And as I sat in planes and trains and hotel rooms, I started looking back on my PhD. When I first started wondering whether to do one, I was often asked 'Why? You've already got a Masters.' When I signed simultaneously on the dotted line of the Goldsmiths' application form and the dotted line of a two-book publishing contract with Headline Review, the question changed to, 'Are you going to give up the PhD, then, now you've got a deal?' These days, I'm much more likely to be asked what it's like and whether the questioner should be doing one too: Creative Writing PhDs are becoming big business.

I now have lots of answers to Why? Indeed, so many that I've put a page in the new - and as yet small - Resources section of the blog: Creative Writing PhDs: the paradoxical beast. At the moment, Resources has two pieces, the other being on How to get the best out of an editorial service, which you may know. But I'm planning to add to it when I have time and a new topic occurs to me. Next, I hope, will be Show-don't-Tell, or maybe Point-of-View, and I'll be enabling comments, so that I hope others will chip in.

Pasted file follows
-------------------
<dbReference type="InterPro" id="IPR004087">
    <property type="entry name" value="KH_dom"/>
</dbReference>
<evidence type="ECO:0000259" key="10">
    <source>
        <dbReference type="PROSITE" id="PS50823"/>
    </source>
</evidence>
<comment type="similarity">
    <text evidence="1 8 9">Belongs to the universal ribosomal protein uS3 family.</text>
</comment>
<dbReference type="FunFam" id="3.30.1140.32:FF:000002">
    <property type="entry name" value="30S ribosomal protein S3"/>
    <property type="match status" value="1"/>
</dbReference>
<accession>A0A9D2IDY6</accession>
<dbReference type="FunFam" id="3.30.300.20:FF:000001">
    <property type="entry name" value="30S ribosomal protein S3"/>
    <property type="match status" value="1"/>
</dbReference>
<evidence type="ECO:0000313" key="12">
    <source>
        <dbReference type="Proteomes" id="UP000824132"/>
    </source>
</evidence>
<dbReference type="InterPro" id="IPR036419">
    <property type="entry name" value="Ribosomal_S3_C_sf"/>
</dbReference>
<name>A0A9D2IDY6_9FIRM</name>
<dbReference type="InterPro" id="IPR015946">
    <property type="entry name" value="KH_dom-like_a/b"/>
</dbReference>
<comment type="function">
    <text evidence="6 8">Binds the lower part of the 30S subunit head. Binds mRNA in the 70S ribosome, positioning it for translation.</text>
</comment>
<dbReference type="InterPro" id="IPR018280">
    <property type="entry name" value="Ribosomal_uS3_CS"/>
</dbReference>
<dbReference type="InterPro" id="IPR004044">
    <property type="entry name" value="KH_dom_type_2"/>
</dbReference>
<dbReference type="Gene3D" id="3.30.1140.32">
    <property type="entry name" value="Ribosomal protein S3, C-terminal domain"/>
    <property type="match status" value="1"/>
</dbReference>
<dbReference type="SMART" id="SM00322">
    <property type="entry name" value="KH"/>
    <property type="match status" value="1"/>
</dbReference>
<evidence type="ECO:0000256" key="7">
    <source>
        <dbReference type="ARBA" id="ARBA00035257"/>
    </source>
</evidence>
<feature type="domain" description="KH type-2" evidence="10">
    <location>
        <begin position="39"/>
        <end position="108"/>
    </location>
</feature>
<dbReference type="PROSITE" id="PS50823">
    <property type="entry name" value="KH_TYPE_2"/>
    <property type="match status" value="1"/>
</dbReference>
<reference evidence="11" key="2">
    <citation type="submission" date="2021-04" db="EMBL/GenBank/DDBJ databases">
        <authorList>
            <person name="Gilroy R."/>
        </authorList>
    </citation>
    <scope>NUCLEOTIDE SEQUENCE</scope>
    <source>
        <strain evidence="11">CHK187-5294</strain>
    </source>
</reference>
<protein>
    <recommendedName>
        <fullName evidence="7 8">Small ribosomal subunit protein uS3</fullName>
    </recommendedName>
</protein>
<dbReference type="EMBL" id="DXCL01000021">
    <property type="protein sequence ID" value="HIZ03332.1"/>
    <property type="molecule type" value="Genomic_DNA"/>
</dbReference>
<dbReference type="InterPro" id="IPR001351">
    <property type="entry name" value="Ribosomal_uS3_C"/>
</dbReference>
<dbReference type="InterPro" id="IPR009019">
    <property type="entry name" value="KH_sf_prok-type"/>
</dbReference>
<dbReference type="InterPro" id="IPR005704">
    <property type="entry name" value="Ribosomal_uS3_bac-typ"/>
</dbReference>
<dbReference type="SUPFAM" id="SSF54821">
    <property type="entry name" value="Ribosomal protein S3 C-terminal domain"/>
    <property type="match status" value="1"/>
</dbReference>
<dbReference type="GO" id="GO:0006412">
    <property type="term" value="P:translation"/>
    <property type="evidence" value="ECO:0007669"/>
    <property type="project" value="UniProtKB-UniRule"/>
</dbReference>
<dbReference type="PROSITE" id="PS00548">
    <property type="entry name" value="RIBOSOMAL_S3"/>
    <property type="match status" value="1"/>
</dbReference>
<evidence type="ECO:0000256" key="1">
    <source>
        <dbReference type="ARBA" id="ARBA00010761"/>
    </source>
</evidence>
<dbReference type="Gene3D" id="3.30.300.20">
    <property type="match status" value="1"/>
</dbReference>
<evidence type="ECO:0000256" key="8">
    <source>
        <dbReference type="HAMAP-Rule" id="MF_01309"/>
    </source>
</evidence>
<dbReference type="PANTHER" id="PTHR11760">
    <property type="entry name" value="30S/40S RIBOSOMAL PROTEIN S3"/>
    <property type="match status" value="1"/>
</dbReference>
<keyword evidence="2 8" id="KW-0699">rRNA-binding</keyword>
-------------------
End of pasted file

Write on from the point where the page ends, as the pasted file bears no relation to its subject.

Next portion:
Comments

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Damon Young

Congratulations, Emma.

Honestly, a PhD is an odd beast. But no less valuable for this.

Emma Darwin

Thanks, Damon. I hope it stays odd - like so many novelists, I like things odd and fuzzy-edged and hard to categorise.

Sue Guiney

Years ago, I gave up on my PhD -- I was "all but dissertation" in Classics and decided I'd rather have kids and write novels etc instead. A PhD like yours though sounds quite intriguing and I'd love to hear/read all your ideas on the whys and wherefores sometime. It's an amazing feat, all that you've accomplished over the past few years. Congrats are well and truly earned!!

Emma Darwin

Sue, I've just put the link in up there in the post, if you want to have a look.

Sally Z

So when can we expect to address you as Dr Darwin?

One of my sons is about to hand in his thesis (maths) so I know (sort of) how tedious and fiddly those last few weeks can be.